UAE investment law to apply selectively, won’t hurt locals -officials

A picture taken on March 14, 2018 shows the skyline of Dubai with the Burj Al-Arab (R) in the foreground and Burj Khalifa (L) in the background. (AFP)
Updated 08 October 2018
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UAE investment law to apply selectively, won’t hurt locals -officials

DUBAI: A new law allowing 100 percent foreign ownership of companies in the United Arab Emirates will only apply to some sectors of the economy, limiting the risk that it could disrupt existing business, Dubai investment officials told Reuters.
The UAE cabinet, chaired by Dubai ruler Sheikh Mohammed bin Rashid Al-Maktoum, said in May that it would permit 100 percent foreign ownership of some UAE-based businesses, up from the current 49 percent limit, by the end of 2018.
Few details of the law have been revealed so far. But Raed Safadi, chief economic adviser at Dubai’s Department of Economic Development, said on Monday that it would only apply to “strategic sectors” of the economy.
This means it will not damage the interests of UAE citizens who currently benefit from acting as silent partners in foreign-invested businesses, Safadi said.
In fact, the new law will create opportunities for UAE citizens because “they have a lot to offer in terms of knowledge of local markets, the networks and the connectivity,” he added.
Fahad Al-Gergawi, chief executive of the Dubai Investment Development Agency, said: “We are not targeting the sleeping partners’ businesses, because these are small businesses. We are targeting strategic, impactful businesses which will leave their fingerprints on the economy and create a meaningful impact on jobs, technology, and boost imports and exports.”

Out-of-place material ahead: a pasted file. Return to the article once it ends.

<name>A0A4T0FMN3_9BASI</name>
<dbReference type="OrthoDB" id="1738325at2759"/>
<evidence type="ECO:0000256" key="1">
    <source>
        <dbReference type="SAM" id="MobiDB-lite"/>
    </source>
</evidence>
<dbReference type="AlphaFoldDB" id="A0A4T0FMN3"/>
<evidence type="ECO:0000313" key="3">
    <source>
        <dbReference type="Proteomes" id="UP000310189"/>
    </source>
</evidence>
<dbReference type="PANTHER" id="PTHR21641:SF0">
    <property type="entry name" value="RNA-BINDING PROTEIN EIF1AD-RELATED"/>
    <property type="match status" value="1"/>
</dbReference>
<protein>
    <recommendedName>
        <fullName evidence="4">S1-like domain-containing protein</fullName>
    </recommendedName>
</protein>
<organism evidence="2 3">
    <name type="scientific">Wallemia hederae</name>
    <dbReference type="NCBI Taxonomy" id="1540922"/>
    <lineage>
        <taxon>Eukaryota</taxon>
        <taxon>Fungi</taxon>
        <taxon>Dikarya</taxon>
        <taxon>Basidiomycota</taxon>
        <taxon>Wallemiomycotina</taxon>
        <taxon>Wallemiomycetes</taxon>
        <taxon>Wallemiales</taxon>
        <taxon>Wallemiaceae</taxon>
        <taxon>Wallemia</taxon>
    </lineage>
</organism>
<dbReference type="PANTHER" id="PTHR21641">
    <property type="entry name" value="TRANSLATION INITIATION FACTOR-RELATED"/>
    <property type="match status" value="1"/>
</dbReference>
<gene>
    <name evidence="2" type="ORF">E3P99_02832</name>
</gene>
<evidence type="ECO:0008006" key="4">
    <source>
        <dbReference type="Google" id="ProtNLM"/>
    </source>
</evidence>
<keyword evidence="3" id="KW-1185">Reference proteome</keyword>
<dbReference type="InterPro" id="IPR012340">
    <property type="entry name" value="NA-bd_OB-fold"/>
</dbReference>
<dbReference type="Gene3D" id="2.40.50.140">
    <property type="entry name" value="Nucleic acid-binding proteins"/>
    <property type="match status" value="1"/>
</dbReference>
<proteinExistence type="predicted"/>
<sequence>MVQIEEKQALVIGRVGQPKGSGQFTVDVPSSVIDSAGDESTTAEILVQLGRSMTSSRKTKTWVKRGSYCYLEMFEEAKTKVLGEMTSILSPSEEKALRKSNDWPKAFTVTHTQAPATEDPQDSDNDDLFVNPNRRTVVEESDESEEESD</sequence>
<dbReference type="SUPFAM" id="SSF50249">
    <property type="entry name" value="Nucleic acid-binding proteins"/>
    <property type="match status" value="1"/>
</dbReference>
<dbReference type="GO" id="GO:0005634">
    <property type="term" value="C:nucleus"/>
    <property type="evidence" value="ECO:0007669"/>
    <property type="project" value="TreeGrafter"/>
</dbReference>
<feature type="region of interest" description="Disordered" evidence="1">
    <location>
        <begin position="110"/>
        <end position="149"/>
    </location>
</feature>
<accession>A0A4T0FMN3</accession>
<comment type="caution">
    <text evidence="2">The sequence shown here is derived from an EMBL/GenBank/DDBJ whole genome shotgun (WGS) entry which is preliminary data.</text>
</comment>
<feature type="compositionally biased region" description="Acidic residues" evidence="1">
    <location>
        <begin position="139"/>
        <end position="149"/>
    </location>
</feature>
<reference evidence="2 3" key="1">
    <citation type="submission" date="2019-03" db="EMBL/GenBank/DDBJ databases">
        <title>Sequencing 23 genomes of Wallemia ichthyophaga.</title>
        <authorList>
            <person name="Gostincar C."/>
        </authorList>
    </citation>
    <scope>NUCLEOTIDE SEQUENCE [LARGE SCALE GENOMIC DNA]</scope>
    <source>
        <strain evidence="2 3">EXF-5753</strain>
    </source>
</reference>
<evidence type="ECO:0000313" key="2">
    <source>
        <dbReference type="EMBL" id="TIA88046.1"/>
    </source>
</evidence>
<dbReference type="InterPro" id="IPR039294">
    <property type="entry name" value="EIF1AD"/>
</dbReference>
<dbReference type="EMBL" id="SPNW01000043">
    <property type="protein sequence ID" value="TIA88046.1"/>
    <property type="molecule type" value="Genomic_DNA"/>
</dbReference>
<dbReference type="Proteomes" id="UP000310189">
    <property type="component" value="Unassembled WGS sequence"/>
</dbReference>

Special business areas in Dubai known as “free zones,” which already permit 100 percent foreign ownership, could also be affected by the new law, because they will lose one of their unique advantages.
Safadi said, however, that Dubai’s free zones had unique business models which made them individually attractive, and that they were adjusting to “structural pressures” presented by the new law.
Ahmed Bin Sulayem, executive chairman of the Dubai Multi Commodities Center, a free zone focused on commodities trade, said free zones were diverse enough to cope with the law.
“You are looking at a big market, representing over 15,000 businesses, and almost 100,000 people live and work there...People go there not just for the 100 percent ownership and the tax-free facilities that we provide; they go there to be connected to the market, to not miss out,” he said.
Foreign direct investment commitments to Dubai rose 26 percent from a year earlier to $4.84 billion in the first half of 2018, according to official data.


Davos organizer WEF warns of growing risk of cyberattacks in Gulf

Updated 57 sec ago
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Davos organizer WEF warns of growing risk of cyberattacks in Gulf

LONDON: The World Economic Forum (WEF) has warned of the growing possibility of cyberattacks in the Gulf — with Saudi Arabia, the UAE and Qatar particularly vulnerable.